So I’m back to using a Makefile for everyday development. In a manner of speaking. I’m still using Xcode projects because it’s hard to get around that. But when I don’t have to make any changes to my Xcode project, I don’t have to have my Xcode project open. Instead, I’m using xcodebuild. However Xcodebuild command lines get long, so… yup. I’m using a Makefile to store those commands:

TARGET = KhrisaliusTactics
CONFIGURATION = Debug
SDK = iphonesimulator4.3
DSTROOT = ~/"Library/Application Support/iPhone Simulator/4.3.2"

SIM = "/Developer/Platforms/iPhoneSimulator.platform/Developer/Applications/iPhone Simulator.app"
CMD = xcodebuild -target $(TARGET) -configuration $(CONFIGURATION) -sdk $(SDK)
DSTDIR = $(DSTROOT)/Applications/$(TARGET)
DSTAPP = $(DSTDIR)/$(TARGET).app

all:
	$(CMD)

clean:
	$(CMD) clean

install:
	$(CMD) install DSTROOT=$(DSTROOT)
	mkdir -p $(DSTDIR)
	rm -rf $(DSTAPP)
	mv $(DSTROOT)/Applications/$(TARGET).app $(DSTDIR)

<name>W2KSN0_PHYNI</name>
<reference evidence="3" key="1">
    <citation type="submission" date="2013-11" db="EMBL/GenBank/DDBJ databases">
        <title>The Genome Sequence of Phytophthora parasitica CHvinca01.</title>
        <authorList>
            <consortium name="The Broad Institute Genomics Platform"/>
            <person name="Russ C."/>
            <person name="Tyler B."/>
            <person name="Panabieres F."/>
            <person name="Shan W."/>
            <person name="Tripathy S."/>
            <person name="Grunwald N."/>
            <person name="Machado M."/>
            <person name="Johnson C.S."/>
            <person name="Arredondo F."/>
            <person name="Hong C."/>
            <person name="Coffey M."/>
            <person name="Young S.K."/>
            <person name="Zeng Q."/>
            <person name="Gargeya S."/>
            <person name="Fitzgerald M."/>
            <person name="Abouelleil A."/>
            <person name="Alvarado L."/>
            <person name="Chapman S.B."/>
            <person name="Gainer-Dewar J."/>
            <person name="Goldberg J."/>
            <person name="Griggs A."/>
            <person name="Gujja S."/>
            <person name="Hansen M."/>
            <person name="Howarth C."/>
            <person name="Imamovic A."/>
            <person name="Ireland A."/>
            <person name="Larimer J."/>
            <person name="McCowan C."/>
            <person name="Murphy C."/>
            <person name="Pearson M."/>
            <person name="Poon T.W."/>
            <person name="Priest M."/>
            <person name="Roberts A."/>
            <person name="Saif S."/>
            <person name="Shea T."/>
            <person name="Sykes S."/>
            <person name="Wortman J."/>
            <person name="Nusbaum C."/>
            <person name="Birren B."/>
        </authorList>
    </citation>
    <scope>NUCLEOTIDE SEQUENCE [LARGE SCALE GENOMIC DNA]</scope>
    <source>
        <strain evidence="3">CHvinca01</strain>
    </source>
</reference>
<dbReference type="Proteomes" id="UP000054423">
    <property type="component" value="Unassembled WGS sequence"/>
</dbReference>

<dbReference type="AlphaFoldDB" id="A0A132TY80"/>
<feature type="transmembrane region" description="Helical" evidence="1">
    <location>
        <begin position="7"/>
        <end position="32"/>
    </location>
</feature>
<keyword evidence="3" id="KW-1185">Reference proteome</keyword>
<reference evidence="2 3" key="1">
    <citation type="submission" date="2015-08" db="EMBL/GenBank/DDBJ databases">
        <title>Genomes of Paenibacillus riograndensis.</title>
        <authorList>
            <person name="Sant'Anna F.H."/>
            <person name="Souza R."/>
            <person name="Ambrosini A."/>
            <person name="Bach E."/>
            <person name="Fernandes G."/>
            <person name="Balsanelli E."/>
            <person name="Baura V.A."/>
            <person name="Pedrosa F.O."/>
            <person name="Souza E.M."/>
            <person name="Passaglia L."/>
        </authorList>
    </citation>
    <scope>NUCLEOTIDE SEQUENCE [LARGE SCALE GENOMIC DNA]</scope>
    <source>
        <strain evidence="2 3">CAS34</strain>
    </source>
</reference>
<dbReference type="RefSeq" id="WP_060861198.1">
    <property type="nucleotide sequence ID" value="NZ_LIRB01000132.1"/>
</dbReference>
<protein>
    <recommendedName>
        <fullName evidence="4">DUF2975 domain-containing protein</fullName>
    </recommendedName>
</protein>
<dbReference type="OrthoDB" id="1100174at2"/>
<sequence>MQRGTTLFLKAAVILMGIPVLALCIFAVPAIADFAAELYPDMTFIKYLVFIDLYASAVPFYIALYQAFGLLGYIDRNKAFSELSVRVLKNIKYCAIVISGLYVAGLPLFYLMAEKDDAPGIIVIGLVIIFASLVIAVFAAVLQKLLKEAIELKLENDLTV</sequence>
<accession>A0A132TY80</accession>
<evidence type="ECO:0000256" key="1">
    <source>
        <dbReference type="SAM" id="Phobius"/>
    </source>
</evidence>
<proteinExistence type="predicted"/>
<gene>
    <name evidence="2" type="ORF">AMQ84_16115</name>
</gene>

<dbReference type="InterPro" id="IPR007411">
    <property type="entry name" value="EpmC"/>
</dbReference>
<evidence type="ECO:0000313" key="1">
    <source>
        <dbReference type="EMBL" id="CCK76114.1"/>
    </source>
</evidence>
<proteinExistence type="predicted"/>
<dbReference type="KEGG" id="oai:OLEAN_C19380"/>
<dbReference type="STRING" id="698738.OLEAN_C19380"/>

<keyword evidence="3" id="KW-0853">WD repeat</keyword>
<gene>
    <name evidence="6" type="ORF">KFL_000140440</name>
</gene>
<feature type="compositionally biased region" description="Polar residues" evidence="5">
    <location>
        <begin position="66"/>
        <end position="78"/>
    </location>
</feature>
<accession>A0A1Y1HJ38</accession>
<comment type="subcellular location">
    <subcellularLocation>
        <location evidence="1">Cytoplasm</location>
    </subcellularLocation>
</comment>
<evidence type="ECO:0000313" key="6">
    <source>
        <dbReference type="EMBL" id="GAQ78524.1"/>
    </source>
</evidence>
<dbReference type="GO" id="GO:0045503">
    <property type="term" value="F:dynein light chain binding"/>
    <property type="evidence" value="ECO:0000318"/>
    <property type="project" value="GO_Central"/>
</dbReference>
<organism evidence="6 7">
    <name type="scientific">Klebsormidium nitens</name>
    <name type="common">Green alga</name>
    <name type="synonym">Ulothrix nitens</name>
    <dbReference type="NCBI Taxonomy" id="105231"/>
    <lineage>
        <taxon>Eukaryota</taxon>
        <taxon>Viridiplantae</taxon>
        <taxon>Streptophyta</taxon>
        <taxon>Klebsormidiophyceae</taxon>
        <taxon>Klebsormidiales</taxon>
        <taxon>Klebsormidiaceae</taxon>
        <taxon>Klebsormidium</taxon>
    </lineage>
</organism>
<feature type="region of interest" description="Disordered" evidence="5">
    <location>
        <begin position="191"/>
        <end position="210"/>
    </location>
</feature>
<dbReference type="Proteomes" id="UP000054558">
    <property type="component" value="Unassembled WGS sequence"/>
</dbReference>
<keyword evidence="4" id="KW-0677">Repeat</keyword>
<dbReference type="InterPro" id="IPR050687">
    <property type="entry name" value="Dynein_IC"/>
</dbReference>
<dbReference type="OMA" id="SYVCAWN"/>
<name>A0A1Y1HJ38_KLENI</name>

simulator:
	open -a $(SIM)

run:
	$(SIM)"/Contents/MacOS/iPhone Simulator" -SimulateApplication $(DSTAPP)/$(TARGET)

kill:
	killall $(TARGET)

debug:
	`xcodebuild -sdk $(SDK) -find gdb` -waitfor $(TARGET)
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Tech at Night

This week I already called upon Rick Perry to veto the Texas Amazon Tax, and now I’m left to hope that California Democrats will be less stupid than Joe Straus. Sigh.

Meanwhile the posturing around the AT&T/T-Mobile deal continues. We find from a press conference with COMPTEL CEO Jerry James that the Rural Cellular Alliance is joining with radical left, George Soros/OSI-funded group Public Knowledge to favor government intervention. If only they realized Soros will turn on them as soon as they’re no longer needed to pursue their socialist agenda.